How Supply Chain Matters in the Leather Industry
The leather industry is an international multi-billion dollar manufacturing industry which produces the finished, processed, and raw materials utilized to produce leather products. Leather products come from animal skin, hair, and hides of different mammals. These resources are then utilized to produce a wide range of consumer products, including shoes, handbags, clothing, and furniture. In addition to the leather products produced, the leather industry also supplies linens, leather bedding, purses, wallets, jewelry, belts, bedspreads, towels, bathrobes, and more.
While animal hides such as cowhide and pigskin provide the raw materials for leather products such as leather shoes and purses, humans are the ones who tan these hides into usable forms. There are two primary types of leather products available in the market today. There are tanned leathers which have had a part of the animal’s hide removed, or tanned hides which haven’t had any part of the animal’s skin removed. Although both are considered to be high in quality, there is often more money available in cheaper leather products which are tanned.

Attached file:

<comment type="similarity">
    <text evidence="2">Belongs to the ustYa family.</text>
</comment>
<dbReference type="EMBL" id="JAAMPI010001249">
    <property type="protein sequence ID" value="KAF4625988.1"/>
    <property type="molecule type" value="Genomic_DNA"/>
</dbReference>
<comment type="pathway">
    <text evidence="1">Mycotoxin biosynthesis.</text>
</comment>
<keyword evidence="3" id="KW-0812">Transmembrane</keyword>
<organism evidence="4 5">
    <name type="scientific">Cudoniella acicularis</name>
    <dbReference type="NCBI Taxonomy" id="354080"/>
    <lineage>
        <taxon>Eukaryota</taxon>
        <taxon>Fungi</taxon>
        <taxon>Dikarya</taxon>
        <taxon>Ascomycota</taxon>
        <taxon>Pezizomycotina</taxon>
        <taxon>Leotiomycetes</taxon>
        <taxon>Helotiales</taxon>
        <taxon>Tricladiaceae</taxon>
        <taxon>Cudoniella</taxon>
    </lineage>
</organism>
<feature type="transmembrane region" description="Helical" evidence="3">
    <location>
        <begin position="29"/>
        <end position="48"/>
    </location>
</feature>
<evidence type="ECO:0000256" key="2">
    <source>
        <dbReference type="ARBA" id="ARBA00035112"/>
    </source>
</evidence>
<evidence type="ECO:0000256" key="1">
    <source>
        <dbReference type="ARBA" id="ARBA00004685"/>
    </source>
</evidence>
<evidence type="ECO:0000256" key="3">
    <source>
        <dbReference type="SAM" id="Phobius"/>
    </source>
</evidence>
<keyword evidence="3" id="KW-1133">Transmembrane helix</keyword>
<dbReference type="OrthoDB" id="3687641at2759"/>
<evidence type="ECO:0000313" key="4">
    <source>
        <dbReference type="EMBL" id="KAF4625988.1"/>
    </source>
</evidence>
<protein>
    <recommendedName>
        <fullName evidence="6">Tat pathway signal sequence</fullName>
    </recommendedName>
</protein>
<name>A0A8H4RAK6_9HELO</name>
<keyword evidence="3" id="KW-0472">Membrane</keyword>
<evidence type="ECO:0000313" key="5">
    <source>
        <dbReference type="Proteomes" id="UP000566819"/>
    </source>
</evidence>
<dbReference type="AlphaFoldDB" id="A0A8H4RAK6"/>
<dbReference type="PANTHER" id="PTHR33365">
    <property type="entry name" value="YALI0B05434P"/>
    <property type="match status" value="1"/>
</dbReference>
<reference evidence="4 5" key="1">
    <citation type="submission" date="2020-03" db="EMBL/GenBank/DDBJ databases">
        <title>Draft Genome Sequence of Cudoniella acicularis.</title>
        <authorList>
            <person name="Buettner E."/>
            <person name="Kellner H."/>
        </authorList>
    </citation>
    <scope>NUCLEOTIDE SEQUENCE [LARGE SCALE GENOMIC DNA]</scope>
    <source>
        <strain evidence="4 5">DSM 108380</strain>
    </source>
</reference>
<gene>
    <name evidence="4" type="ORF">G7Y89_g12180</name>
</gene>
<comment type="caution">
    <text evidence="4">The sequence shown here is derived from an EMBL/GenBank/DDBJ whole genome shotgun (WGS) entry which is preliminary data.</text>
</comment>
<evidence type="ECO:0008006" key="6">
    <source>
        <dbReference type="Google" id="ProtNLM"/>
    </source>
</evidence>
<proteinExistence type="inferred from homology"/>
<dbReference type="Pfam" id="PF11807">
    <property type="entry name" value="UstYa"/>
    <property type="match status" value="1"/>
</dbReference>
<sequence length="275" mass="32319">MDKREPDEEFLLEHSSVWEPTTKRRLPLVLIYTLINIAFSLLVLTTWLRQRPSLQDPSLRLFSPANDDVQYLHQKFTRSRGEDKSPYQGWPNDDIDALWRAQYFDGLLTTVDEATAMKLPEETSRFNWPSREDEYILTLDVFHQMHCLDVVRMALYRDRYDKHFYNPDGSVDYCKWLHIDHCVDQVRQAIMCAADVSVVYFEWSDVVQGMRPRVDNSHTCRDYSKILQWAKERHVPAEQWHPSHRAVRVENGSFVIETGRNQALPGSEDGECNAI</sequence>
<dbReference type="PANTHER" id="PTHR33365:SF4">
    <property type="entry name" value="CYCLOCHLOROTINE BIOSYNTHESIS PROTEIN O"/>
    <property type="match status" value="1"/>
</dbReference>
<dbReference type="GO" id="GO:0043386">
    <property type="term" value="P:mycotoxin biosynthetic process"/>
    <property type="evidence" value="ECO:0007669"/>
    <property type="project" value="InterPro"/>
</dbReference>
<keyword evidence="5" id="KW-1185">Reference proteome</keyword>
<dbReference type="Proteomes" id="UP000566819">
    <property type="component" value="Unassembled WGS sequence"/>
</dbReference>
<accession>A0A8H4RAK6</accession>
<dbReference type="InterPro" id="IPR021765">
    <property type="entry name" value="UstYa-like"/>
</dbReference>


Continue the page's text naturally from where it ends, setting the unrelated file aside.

Tanning takes many forms throughout the world, including Indonesia in Borneo, Spain in the Basque region, cattle in India, and hides from cattle in Australia. Today, United States based tanneries still utilize animal skins. India and Spain are the largest sources of domestically produced leather products. In addition to cow hides, bulls, goat, buffalo, rabbit, alligator, turtle, eel, elephant, snake, walrus, seal, and walrus tanned skins are used.
There are three basic types of tanning methods used today. Direct tanning, bonded-lip tanning, and treated hide tanning. Direct tanned leather products come directly from the animal’s skin. Animals are tanned by subjecting their hides to an open flame, often at over 100 degrees Celsius (warm to hot) for short periods of time.
Bonded lipped leather goods require that some moisture is present in the hides prior to applying a coloring agent, usually a coloring bath. The hides must also be thick enough not to split when the dye is applied. Treated hides are prepared by treating them with a bleaching agent and then drying them. Afterward, the dye can be applied using a tool or brush, while the surface is allowed to dry before applying a final gloss or paint.
The leather industry is an ever-growing global business. As the leather products made from various leather hides become more popular globally, the demand for leather has increased. Leather comes in a variety of colors and patterns and can be crafted into everything from shoe outsoles to motorcycle seat covers. In addition to clothing and accessories, leather apparel and accessories have become increasingly popular for use as corporate fashion statements. For instance, high-quality leather blazers that feature authentic leather accents have become quite in vogue for men in recent years. While the leather industry continues to expand, the leather industry supply chain continues to contract.